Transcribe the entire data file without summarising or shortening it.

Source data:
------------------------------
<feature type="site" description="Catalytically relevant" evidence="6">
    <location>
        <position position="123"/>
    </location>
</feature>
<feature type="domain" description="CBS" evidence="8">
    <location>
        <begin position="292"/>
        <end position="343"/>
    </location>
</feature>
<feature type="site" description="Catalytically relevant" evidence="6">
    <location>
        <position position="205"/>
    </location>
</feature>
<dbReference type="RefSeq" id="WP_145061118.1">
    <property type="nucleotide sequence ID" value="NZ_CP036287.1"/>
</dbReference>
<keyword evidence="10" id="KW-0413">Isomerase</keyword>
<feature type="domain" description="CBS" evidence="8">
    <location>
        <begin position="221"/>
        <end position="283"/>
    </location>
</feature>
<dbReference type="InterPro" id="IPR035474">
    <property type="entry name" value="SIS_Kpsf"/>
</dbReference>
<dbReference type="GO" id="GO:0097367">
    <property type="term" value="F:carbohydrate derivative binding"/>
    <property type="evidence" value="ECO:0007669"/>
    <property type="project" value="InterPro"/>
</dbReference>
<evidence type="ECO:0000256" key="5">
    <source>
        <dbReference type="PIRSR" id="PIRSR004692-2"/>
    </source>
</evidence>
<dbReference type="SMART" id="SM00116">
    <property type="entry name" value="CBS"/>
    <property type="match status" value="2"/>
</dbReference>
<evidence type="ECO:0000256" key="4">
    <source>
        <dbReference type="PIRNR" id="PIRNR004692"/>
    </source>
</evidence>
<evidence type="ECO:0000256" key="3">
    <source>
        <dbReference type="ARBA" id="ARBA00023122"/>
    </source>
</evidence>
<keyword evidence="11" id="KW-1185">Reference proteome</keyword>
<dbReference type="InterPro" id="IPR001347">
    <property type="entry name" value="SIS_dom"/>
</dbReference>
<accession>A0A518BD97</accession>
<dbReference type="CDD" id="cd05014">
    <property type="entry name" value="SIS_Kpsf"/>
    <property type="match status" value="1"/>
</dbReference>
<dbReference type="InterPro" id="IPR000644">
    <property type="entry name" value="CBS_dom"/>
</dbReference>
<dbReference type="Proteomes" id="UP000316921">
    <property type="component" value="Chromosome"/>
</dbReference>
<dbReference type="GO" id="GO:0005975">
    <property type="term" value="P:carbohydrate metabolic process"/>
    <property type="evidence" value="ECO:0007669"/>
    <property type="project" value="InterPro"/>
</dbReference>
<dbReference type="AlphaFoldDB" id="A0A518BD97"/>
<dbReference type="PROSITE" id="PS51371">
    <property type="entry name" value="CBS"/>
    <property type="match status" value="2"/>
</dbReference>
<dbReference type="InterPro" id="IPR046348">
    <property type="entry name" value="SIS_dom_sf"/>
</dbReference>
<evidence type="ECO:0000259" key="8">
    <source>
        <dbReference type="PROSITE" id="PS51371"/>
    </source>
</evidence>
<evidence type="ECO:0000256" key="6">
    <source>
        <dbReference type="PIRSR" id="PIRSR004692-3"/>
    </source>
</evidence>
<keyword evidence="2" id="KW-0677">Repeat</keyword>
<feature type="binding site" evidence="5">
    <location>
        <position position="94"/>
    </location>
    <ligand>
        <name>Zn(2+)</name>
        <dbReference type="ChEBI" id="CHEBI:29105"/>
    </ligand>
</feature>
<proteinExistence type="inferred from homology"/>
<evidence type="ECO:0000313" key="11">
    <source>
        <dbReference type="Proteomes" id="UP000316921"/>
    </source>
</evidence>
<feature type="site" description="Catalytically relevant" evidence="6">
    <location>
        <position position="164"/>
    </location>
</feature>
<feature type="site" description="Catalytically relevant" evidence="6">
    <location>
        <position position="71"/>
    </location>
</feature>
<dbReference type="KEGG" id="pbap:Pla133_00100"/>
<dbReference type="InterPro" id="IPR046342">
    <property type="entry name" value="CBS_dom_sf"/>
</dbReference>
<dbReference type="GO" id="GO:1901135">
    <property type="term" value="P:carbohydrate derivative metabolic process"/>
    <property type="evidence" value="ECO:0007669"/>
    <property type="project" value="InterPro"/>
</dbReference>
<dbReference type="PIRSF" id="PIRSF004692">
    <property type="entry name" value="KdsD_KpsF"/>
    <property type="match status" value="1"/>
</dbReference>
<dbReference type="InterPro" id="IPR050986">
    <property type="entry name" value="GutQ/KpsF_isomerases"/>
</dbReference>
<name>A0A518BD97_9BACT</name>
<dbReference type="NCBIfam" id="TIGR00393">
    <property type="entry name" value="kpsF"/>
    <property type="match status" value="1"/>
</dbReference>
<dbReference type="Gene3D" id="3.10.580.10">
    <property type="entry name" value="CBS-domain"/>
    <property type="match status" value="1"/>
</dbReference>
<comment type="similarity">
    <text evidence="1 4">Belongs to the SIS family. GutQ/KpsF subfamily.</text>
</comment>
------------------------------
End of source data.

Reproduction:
<feature type="site" description="Catalytically relevant" evidence="6">
    <location>
        <position position="123"/>
    </location>
</feature>
<feature type="domain" description="CBS" evidence="8">
    <location>
        <begin position="292"/>
        <end position="343"/>
    </location>
</feature>
<feature type="site" description="Catalytically relevant" evidence="6">
    <location>
        <position position="205"/>
    </location>
</feature>
<dbReference type="RefSeq" id="WP_145061118.1">
    <property type="nucleotide sequence ID" value="NZ_CP036287.1"/>
</dbReference>
<keyword evidence="10" id="KW-0413">Isomerase</keyword>
<feature type="domain" description="CBS" evidence="8">
    <location>
        <begin position="221"/>
        <end position="283"/>
    </location>
</feature>
<dbReference type="InterPro" id="IPR035474">
    <property type="entry name" value="SIS_Kpsf"/>
</dbReference>
<dbReference type="GO" id="GO:0097367">
    <property type="term" value="F:carbohydrate derivative binding"/>
    <property type="evidence" value="ECO:0007669"/>
    <property type="project" value="InterPro"/>
</dbReference>
<evidence type="ECO:0000256" key="5">
    <source>
        <dbReference type="PIRSR" id="PIRSR004692-2"/>
    </source>
</evidence>
<dbReference type="SMART" id="SM00116">
    <property type="entry name" value="CBS"/>
    <property type="match status" value="2"/>
</dbReference>
<evidence type="ECO:0000256" key="4">
    <source>
        <dbReference type="PIRNR" id="PIRNR004692"/>
    </source>
</evidence>
<evidence type="ECO:0000256" key="3">
    <source>
        <dbReference type="ARBA" id="ARBA00023122"/>
    </source>
</evidence>
<keyword evidence="11" id="KW-1185">Reference proteome</keyword>
<dbReference type="InterPro" id="IPR001347">
    <property type="entry name" value="SIS_dom"/>
</dbReference>
<accession>A0A518BD97</accession>
<dbReference type="CDD" id="cd05014">
    <property type="entry name" value="SIS_Kpsf"/>
    <property type="match status" value="1"/>
</dbReference>
<dbReference type="InterPro" id="IPR000644">
    <property type="entry name" value="CBS_dom"/>
</dbReference>
<dbReference type="Proteomes" id="UP000316921">
    <property type="component" value="Chromosome"/>
</dbReference>
<dbReference type="GO" id="GO:0005975">
    <property type="term" value="P:carbohydrate metabolic process"/>
    <property type="evidence" value="ECO:0007669"/>
    <property type="project" value="InterPro"/>
</dbReference>
<dbReference type="AlphaFoldDB" id="A0A518BD97"/>
<dbReference type="PROSITE" id="PS51371">
    <property type="entry name" value="CBS"/>
    <property type="match status" value="2"/>
</dbReference>
<dbReference type="InterPro" id="IPR046348">
    <property type="entry name" value="SIS_dom_sf"/>
</dbReference>
<evidence type="ECO:0000259" key="8">
    <source>
        <dbReference type="PROSITE" id="PS51371"/>
    </source>
</evidence>
<evidence type="ECO:0000256" key="6">
    <source>
        <dbReference type="PIRSR" id="PIRSR004692-3"/>
    </source>
</evidence>
<keyword evidence="2" id="KW-0677">Repeat</keyword>
<feature type="binding site" evidence="5">
    <location>
        <position position="94"/>
    </location>
    <ligand>
        <name>Zn(2+)</name>
        <dbReference type="ChEBI" id="CHEBI:29105"/>
    </ligand>
</feature>
<proteinExistence type="inferred from homology"/>
<evidence type="ECO:0000313" key="11">
    <source>
        <dbReference type="Proteomes" id="UP000316921"/>
    </source>
</evidence>
<feature type="site" description="Catalytically relevant" evidence="6">
    <location>
        <position position="164"/>
    </location>
</feature>
<feature type="site" description="Catalytically relevant" evidence="6">
    <location>
        <position position="71"/>
    </location>
</feature>
<dbReference type="KEGG" id="pbap:Pla133_00100"/>
<dbReference type="InterPro" id="IPR046342">
    <property type="entry name" value="CBS_dom_sf"/>
</dbReference>
<dbReference type="GO" id="GO:1901135">
    <property type="term" value="P:carbohydrate derivative metabolic process"/>
    <property type="evidence" value="ECO:0007669"/>
    <property type="project" value="InterPro"/>
</dbReference>
<dbReference type="PIRSF" id="PIRSF004692">
    <property type="entry name" value="KdsD_KpsF"/>
    <property type="match status" value="1"/>
</dbReference>
<dbReference type="InterPro" id="IPR050986">
    <property type="entry name" value="GutQ/KpsF_isomerases"/>
</dbReference>
<name>A0A518BD97_9BACT</name>
<dbReference type="NCBIfam" id="TIGR00393">
    <property type="entry name" value="kpsF"/>
    <property type="match status" value="1"/>
</dbReference>
<dbReference type="Gene3D" id="3.10.580.10">
    <property type="entry name" value="CBS-domain"/>
    <property type="match status" value="1"/>
</dbReference>
<comment type="similarity">
    <text evidence="1 4">Belongs to the SIS family. GutQ/KpsF subfamily.</text>
</comment>